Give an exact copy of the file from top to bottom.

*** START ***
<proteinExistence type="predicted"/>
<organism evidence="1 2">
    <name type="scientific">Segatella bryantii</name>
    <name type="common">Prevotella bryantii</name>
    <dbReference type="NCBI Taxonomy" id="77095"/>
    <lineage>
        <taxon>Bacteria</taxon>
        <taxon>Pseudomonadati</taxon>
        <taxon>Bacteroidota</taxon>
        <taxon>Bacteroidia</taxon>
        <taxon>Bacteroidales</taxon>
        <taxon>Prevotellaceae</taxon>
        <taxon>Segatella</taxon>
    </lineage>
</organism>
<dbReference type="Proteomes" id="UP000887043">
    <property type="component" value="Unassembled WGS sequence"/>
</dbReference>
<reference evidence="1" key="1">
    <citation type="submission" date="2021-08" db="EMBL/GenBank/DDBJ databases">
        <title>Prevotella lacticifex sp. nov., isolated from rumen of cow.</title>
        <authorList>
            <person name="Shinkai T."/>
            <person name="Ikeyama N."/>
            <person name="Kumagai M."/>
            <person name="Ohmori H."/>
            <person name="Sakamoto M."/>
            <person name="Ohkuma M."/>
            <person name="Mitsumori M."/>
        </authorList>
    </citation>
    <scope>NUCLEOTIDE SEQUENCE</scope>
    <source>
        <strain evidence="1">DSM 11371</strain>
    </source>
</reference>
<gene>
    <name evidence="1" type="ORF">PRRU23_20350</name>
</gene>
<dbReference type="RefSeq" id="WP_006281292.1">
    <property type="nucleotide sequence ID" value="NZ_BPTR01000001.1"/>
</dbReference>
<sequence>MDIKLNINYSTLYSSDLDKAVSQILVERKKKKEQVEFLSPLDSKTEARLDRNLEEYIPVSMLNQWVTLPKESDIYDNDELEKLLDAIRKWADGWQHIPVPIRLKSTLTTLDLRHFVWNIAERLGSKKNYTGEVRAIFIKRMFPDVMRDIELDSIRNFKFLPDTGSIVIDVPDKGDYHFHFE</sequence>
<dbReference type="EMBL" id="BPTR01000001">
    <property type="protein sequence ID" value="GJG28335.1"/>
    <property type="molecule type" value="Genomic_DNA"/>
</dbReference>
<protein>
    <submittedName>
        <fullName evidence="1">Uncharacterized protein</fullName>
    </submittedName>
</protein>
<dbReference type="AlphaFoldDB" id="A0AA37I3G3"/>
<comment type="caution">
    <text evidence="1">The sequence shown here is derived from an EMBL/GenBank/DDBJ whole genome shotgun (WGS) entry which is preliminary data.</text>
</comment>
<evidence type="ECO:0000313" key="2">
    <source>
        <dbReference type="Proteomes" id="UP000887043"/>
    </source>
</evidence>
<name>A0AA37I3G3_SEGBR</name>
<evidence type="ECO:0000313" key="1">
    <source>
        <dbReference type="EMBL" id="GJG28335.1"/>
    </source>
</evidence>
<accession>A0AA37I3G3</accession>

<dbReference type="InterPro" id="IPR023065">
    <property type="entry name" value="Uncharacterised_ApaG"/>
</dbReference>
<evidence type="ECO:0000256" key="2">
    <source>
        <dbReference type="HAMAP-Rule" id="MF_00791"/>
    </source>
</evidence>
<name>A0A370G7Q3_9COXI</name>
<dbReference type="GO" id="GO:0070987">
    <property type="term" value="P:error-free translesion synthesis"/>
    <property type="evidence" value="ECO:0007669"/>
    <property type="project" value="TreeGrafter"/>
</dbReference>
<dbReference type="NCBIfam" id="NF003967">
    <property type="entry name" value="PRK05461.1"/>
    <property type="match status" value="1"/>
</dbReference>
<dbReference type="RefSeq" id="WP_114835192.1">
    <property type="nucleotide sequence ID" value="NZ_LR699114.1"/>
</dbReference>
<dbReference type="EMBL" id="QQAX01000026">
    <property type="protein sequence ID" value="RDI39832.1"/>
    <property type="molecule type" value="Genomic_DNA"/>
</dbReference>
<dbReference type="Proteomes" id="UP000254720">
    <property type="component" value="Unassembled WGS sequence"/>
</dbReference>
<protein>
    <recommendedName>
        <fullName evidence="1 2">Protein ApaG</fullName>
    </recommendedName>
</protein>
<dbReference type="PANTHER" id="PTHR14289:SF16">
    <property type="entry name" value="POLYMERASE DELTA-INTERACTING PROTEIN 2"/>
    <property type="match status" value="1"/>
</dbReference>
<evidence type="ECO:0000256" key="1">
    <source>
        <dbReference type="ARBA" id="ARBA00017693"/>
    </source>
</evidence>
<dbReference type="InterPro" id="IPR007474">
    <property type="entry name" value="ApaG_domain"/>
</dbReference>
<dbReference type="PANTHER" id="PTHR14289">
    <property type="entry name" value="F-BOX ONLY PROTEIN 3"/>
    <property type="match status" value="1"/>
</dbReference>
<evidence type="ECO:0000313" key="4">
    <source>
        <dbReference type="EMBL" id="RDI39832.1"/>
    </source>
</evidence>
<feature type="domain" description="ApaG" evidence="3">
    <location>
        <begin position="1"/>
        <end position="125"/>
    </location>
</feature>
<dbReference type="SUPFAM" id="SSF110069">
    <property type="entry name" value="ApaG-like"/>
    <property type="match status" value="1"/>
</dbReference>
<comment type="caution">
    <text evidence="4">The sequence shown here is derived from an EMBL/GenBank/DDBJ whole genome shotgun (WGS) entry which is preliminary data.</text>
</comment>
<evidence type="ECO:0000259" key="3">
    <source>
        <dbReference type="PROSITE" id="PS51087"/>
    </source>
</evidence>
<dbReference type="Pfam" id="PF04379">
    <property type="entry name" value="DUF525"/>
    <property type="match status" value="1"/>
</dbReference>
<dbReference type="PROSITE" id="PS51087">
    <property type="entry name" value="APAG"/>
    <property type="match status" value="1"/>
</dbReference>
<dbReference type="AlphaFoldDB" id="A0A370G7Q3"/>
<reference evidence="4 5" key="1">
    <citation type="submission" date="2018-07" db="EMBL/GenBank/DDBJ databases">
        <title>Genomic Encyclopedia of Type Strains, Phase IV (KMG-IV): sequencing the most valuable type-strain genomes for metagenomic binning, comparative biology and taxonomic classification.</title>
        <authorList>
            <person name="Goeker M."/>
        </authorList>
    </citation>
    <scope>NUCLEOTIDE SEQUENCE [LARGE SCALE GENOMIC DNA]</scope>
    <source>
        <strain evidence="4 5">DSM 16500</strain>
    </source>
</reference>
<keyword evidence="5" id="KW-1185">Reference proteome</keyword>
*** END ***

<proteinExistence type="predicted"/>
<organism evidence="1 2">
    <name type="scientific">Segatella bryantii</name>
    <name type="common">Prevotella bryantii</name>
    <dbReference type="NCBI Taxonomy" id="77095"/>
    <lineage>
        <taxon>Bacteria</taxon>
        <taxon>Pseudomonadati</taxon>
        <taxon>Bacteroidota</taxon>
        <taxon>Bacteroidia</taxon>
        <taxon>Bacteroidales</taxon>
        <taxon>Prevotellaceae</taxon>
        <taxon>Segatella</taxon>
    </lineage>
</organism>
<dbReference type="Proteomes" id="UP000887043">
    <property type="component" value="Unassembled WGS sequence"/>
</dbReference>
<reference evidence="1" key="1">
    <citation type="submission" date="2021-08" db="EMBL/GenBank/DDBJ databases">
        <title>Prevotella lacticifex sp. nov., isolated from rumen of cow.</title>
        <authorList>
            <person name="Shinkai T."/>
            <person name="Ikeyama N."/>
            <person name="Kumagai M."/>
            <person name="Ohmori H."/>
            <person name="Sakamoto M."/>
            <person name="Ohkuma M."/>
            <person name="Mitsumori M."/>
        </authorList>
    </citation>
    <scope>NUCLEOTIDE SEQUENCE</scope>
    <source>
        <strain evidence="1">DSM 11371</strain>
    </source>
</reference>
<gene>
    <name evidence="1" type="ORF">PRRU23_20350</name>
</gene>
<dbReference type="RefSeq" id="WP_006281292.1">
    <property type="nucleotide sequence ID" value="NZ_BPTR01000001.1"/>
</dbReference>
<sequence>MDIKLNINYSTLYSSDLDKAVSQILVERKKKKEQVEFLSPLDSKTEARLDRNLEEYIPVSMLNQWVTLPKESDIYDNDELEKLLDAIRKWADGWQHIPVPIRLKSTLTTLDLRHFVWNIAERLGSKKNYTGEVRAIFIKRMFPDVMRDIELDSIRNFKFLPDTGSIVIDVPDKGDYHFHFE</sequence>
<dbReference type="EMBL" id="BPTR01000001">
    <property type="protein sequence ID" value="GJG28335.1"/>
    <property type="molecule type" value="Genomic_DNA"/>
</dbReference>
<protein>
    <submittedName>
        <fullName evidence="1">Uncharacterized protein</fullName>
    </submittedName>
</protein>
<dbReference type="AlphaFoldDB" id="A0AA37I3G3"/>
<comment type="caution">
    <text evidence="1">The sequence shown here is derived from an EMBL/GenBank/DDBJ whole genome shotgun (WGS) entry which is preliminary data.</text>
</comment>
<evidence type="ECO:0000313" key="2">
    <source>
        <dbReference type="Proteomes" id="UP000887043"/>
    </source>
</evidence>
<name>A0AA37I3G3_SEGBR</name>
<evidence type="ECO:0000313" key="1">
    <source>
        <dbReference type="EMBL" id="GJG28335.1"/>
    </source>
</evidence>
<accession>A0AA37I3G3</accession>

<dbReference type="InterPro" id="IPR023065">
    <property type="entry name" value="Uncharacterised_ApaG"/>
</dbReference>
<evidence type="ECO:0000256" key="2">
    <source>
        <dbReference type="HAMAP-Rule" id="MF_00791"/>
    </source>
</evidence>
<name>A0A370G7Q3_9COXI</name>
<dbReference type="GO" id="GO:0070987">
    <property type="term" value="P:error-free translesion synthesis"/>
    <property type="evidence" value="ECO:0007669"/>
    <property type="project" value="TreeGrafter"/>
</dbReference>
<dbReference type="NCBIfam" id="NF003967">
    <property type="entry name" value="PRK05461.1"/>
    <property type="match status" value="1"/>
</dbReference>
<dbReference type="RefSeq" id="WP_114835192.1">
    <property type="nucleotide sequence ID" value="NZ_LR699114.1"/>
</dbReference>
<dbReference type="EMBL" id="QQAX01000026">
    <property type="protein sequence ID" value="RDI39832.1"/>
    <property type="molecule type" value="Genomic_DNA"/>
</dbReference>
<dbReference type="Proteomes" id="UP000254720">
    <property type="component" value="Unassembled WGS sequence"/>
</dbReference>
<protein>
    <recommendedName>
        <fullName evidence="1 2">Protein ApaG</fullName>
    </recommendedName>
</protein>
<dbReference type="PANTHER" id="PTHR14289:SF16">
    <property type="entry name" value="POLYMERASE DELTA-INTERACTING PROTEIN 2"/>
    <property type="match status" value="1"/>
</dbReference>
<evidence type="ECO:0000256" key="1">
    <source>
        <dbReference type="ARBA" id="ARBA00017693"/>
    </source>
</evidence>
<dbReference type="InterPro" id="IPR007474">
    <property type="entry name" value="ApaG_domain"/>
</dbReference>
<dbReference type="PANTHER" id="PTHR14289">
    <property type="entry name" value="F-BOX ONLY PROTEIN 3"/>
    <property type="match status" value="1"/>
</dbReference>
<evidence type="ECO:0000313" key="4">
    <source>
        <dbReference type="EMBL" id="RDI39832.1"/>
    </source>
</evidence>
<feature type="domain" description="ApaG" evidence="3">
    <location>
        <begin position="1"/>
        <end position="125"/>
    </location>
</feature>
<dbReference type="SUPFAM" id="SSF110069">
    <property type="entry name" value="ApaG-like"/>
    <property type="match status" value="1"/>
</dbReference>
<comment type="caution">
    <text evidence="4">The sequence shown here is derived from an EMBL/GenBank/DDBJ whole genome shotgun (WGS) entry which is preliminary data.</text>
</comment>
<evidence type="ECO:0000259" key="3">
    <source>
        <dbReference type="PROSITE" id="PS51087"/>
    </source>
</evidence>
<dbReference type="Pfam" id="PF04379">
    <property type="entry name" value="DUF525"/>
    <property type="match status" value="1"/>
</dbReference>
<dbReference type="PROSITE" id="PS51087">
    <property type="entry name" value="APAG"/>
    <property type="match status" value="1"/>
</dbReference>
<dbReference type="AlphaFoldDB" id="A0A370G7Q3"/>
<reference evidence="4 5" key="1">
    <citation type="submission" date="2018-07" db="EMBL/GenBank/DDBJ databases">
        <title>Genomic Encyclopedia of Type Strains, Phase IV (KMG-IV): sequencing the most valuable type-strain genomes for metagenomic binning, comparative biology and taxonomic classification.</title>
        <authorList>
            <person name="Goeker M."/>
        </authorList>
    </citation>
    <scope>NUCLEOTIDE SEQUENCE [LARGE SCALE GENOMIC DNA]</scope>
    <source>
        <strain evidence="4 5">DSM 16500</strain>
    </source>
</reference>
<keyword evidence="5" id="KW-1185">Reference proteome</keyword>